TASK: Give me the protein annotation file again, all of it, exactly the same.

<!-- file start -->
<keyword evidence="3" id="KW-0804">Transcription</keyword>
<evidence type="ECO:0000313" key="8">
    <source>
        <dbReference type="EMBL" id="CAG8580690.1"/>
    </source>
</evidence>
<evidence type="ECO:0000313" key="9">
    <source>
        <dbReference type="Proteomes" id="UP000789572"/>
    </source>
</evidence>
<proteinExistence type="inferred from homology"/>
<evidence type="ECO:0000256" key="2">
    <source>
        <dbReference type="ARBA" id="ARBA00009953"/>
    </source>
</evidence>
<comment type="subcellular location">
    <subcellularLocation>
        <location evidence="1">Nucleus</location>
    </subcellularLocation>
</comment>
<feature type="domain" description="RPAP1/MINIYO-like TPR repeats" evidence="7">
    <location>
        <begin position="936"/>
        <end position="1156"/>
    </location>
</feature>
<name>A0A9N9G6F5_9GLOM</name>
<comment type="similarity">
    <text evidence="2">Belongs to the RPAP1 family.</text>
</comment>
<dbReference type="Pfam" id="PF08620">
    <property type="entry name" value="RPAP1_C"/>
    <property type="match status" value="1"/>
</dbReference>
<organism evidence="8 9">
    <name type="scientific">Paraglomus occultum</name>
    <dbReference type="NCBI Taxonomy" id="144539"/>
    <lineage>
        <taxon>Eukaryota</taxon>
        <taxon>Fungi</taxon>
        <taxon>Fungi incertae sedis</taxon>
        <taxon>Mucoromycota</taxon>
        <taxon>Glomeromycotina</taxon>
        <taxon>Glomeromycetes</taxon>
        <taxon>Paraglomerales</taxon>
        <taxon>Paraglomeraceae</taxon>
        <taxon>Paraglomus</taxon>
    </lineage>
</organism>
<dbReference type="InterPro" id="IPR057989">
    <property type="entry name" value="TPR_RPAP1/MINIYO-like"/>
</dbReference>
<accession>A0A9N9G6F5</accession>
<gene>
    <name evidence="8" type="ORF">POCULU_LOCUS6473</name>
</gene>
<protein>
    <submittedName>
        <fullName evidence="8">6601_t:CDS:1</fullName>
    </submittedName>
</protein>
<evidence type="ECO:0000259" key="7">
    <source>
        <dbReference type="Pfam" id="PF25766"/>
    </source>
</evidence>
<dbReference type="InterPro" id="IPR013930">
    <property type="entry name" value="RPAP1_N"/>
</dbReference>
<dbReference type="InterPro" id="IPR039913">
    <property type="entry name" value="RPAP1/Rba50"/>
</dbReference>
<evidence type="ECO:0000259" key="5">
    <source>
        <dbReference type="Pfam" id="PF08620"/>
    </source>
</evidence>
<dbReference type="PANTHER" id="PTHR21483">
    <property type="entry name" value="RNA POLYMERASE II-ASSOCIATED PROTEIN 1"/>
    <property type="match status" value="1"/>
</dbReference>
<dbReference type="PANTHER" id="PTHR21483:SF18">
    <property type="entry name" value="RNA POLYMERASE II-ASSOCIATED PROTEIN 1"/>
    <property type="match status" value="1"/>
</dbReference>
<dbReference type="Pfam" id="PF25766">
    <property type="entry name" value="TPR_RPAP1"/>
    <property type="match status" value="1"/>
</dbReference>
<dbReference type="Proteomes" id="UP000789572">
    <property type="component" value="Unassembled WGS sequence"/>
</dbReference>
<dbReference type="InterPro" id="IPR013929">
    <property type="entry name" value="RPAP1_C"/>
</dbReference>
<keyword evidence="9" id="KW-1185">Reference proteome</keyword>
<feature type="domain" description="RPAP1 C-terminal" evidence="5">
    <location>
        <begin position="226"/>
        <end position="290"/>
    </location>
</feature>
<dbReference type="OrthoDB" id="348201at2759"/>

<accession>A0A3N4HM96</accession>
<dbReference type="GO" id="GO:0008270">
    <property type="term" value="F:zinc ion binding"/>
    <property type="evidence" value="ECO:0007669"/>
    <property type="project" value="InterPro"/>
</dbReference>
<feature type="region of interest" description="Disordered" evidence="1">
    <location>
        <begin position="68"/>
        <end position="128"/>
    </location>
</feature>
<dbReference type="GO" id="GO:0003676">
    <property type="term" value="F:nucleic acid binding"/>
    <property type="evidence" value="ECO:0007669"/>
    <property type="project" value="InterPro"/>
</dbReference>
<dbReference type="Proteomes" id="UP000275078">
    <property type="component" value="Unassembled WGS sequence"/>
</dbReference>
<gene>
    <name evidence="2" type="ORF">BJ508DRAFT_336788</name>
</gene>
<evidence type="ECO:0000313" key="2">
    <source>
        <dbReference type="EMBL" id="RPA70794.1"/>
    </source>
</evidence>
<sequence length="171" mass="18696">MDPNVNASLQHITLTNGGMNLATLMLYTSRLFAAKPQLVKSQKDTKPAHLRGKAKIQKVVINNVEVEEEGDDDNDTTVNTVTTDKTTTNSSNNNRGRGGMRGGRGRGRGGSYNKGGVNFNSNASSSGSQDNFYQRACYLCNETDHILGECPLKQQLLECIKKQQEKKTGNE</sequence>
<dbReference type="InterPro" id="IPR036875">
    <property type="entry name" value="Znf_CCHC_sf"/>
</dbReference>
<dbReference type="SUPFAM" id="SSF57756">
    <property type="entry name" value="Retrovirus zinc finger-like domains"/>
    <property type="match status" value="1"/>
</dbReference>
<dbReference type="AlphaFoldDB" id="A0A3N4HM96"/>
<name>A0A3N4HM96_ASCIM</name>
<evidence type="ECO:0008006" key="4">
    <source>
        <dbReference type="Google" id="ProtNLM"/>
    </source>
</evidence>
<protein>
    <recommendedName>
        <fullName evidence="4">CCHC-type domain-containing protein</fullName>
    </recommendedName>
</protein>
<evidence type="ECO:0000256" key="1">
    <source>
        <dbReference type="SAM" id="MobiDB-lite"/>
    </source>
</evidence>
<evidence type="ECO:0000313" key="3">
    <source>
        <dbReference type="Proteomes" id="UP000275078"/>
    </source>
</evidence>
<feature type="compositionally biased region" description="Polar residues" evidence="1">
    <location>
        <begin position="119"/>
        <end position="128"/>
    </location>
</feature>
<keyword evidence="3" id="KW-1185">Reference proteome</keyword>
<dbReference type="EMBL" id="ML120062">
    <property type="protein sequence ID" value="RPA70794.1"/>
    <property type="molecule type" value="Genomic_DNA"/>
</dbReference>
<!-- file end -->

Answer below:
<keyword evidence="3" id="KW-0804">Transcription</keyword>
<evidence type="ECO:0000313" key="8">
    <source>
        <dbReference type="EMBL" id="CAG8580690.1"/>
    </source>
</evidence>
<evidence type="ECO:0000313" key="9">
    <source>
        <dbReference type="Proteomes" id="UP000789572"/>
    </source>
</evidence>
<proteinExistence type="inferred from homology"/>
<evidence type="ECO:0000256" key="2">
    <source>
        <dbReference type="ARBA" id="ARBA00009953"/>
    </source>
</evidence>
<comment type="subcellular location">
    <subcellularLocation>
        <location evidence="1">Nucleus</location>
    </subcellularLocation>
</comment>
<feature type="domain" description="RPAP1/MINIYO-like TPR repeats" evidence="7">
    <location>
        <begin position="936"/>
        <end position="1156"/>
    </location>
</feature>
<name>A0A9N9G6F5_9GLOM</name>
<comment type="similarity">
    <text evidence="2">Belongs to the RPAP1 family.</text>
</comment>
<dbReference type="Pfam" id="PF08620">
    <property type="entry name" value="RPAP1_C"/>
    <property type="match status" value="1"/>
</dbReference>
<organism evidence="8 9">
    <name type="scientific">Paraglomus occultum</name>
    <dbReference type="NCBI Taxonomy" id="144539"/>
    <lineage>
        <taxon>Eukaryota</taxon>
        <taxon>Fungi</taxon>
        <taxon>Fungi incertae sedis</taxon>
        <taxon>Mucoromycota</taxon>
        <taxon>Glomeromycotina</taxon>
        <taxon>Glomeromycetes</taxon>
        <taxon>Paraglomerales</taxon>
        <taxon>Paraglomeraceae</taxon>
        <taxon>Paraglomus</taxon>
    </lineage>
</organism>
<dbReference type="InterPro" id="IPR057989">
    <property type="entry name" value="TPR_RPAP1/MINIYO-like"/>
</dbReference>
<accession>A0A9N9G6F5</accession>
<gene>
    <name evidence="8" type="ORF">POCULU_LOCUS6473</name>
</gene>
<protein>
    <submittedName>
        <fullName evidence="8">6601_t:CDS:1</fullName>
    </submittedName>
</protein>
<evidence type="ECO:0000259" key="7">
    <source>
        <dbReference type="Pfam" id="PF25766"/>
    </source>
</evidence>
<dbReference type="InterPro" id="IPR013930">
    <property type="entry name" value="RPAP1_N"/>
</dbReference>
<dbReference type="InterPro" id="IPR039913">
    <property type="entry name" value="RPAP1/Rba50"/>
</dbReference>
<evidence type="ECO:0000259" key="5">
    <source>
        <dbReference type="Pfam" id="PF08620"/>
    </source>
</evidence>
<dbReference type="PANTHER" id="PTHR21483">
    <property type="entry name" value="RNA POLYMERASE II-ASSOCIATED PROTEIN 1"/>
    <property type="match status" value="1"/>
</dbReference>
<dbReference type="PANTHER" id="PTHR21483:SF18">
    <property type="entry name" value="RNA POLYMERASE II-ASSOCIATED PROTEIN 1"/>
    <property type="match status" value="1"/>
</dbReference>
<dbReference type="Pfam" id="PF25766">
    <property type="entry name" value="TPR_RPAP1"/>
    <property type="match status" value="1"/>
</dbReference>
<dbReference type="Proteomes" id="UP000789572">
    <property type="component" value="Unassembled WGS sequence"/>
</dbReference>
<dbReference type="InterPro" id="IPR013929">
    <property type="entry name" value="RPAP1_C"/>
</dbReference>
<keyword evidence="9" id="KW-1185">Reference proteome</keyword>
<feature type="domain" description="RPAP1 C-terminal" evidence="5">
    <location>
        <begin position="226"/>
        <end position="290"/>
    </location>
</feature>
<dbReference type="OrthoDB" id="348201at2759"/>

<accession>A0A3N4HM96</accession>
<dbReference type="GO" id="GO:0008270">
    <property type="term" value="F:zinc ion binding"/>
    <property type="evidence" value="ECO:0007669"/>
    <property type="project" value="InterPro"/>
</dbReference>
<feature type="region of interest" description="Disordered" evidence="1">
    <location>
        <begin position="68"/>
        <end position="128"/>
    </location>
</feature>
<dbReference type="GO" id="GO:0003676">
    <property type="term" value="F:nucleic acid binding"/>
    <property type="evidence" value="ECO:0007669"/>
    <property type="project" value="InterPro"/>
</dbReference>
<dbReference type="Proteomes" id="UP000275078">
    <property type="component" value="Unassembled WGS sequence"/>
</dbReference>
<gene>
    <name evidence="2" type="ORF">BJ508DRAFT_336788</name>
</gene>
<evidence type="ECO:0000313" key="2">
    <source>
        <dbReference type="EMBL" id="RPA70794.1"/>
    </source>
</evidence>
<sequence length="171" mass="18696">MDPNVNASLQHITLTNGGMNLATLMLYTSRLFAAKPQLVKSQKDTKPAHLRGKAKIQKVVINNVEVEEEGDDDNDTTVNTVTTDKTTTNSSNNNRGRGGMRGGRGRGRGGSYNKGGVNFNSNASSSGSQDNFYQRACYLCNETDHILGECPLKQQLLECIKKQQEKKTGNE</sequence>
<dbReference type="InterPro" id="IPR036875">
    <property type="entry name" value="Znf_CCHC_sf"/>
</dbReference>
<dbReference type="SUPFAM" id="SSF57756">
    <property type="entry name" value="Retrovirus zinc finger-like domains"/>
    <property type="match status" value="1"/>
</dbReference>
<dbReference type="AlphaFoldDB" id="A0A3N4HM96"/>
<name>A0A3N4HM96_ASCIM</name>
<evidence type="ECO:0008006" key="4">
    <source>
        <dbReference type="Google" id="ProtNLM"/>
    </source>
</evidence>
<protein>
    <recommendedName>
        <fullName evidence="4">CCHC-type domain-containing protein</fullName>
    </recommendedName>
</protein>
<evidence type="ECO:0000256" key="1">
    <source>
        <dbReference type="SAM" id="MobiDB-lite"/>
    </source>
</evidence>
<evidence type="ECO:0000313" key="3">
    <source>
        <dbReference type="Proteomes" id="UP000275078"/>
    </source>
</evidence>
<feature type="compositionally biased region" description="Polar residues" evidence="1">
    <location>
        <begin position="119"/>
        <end position="128"/>
    </location>
</feature>
<keyword evidence="3" id="KW-1185">Reference proteome</keyword>
<dbReference type="EMBL" id="ML120062">
    <property type="protein sequence ID" value="RPA70794.1"/>
    <property type="molecule type" value="Genomic_DNA"/>
</dbReference>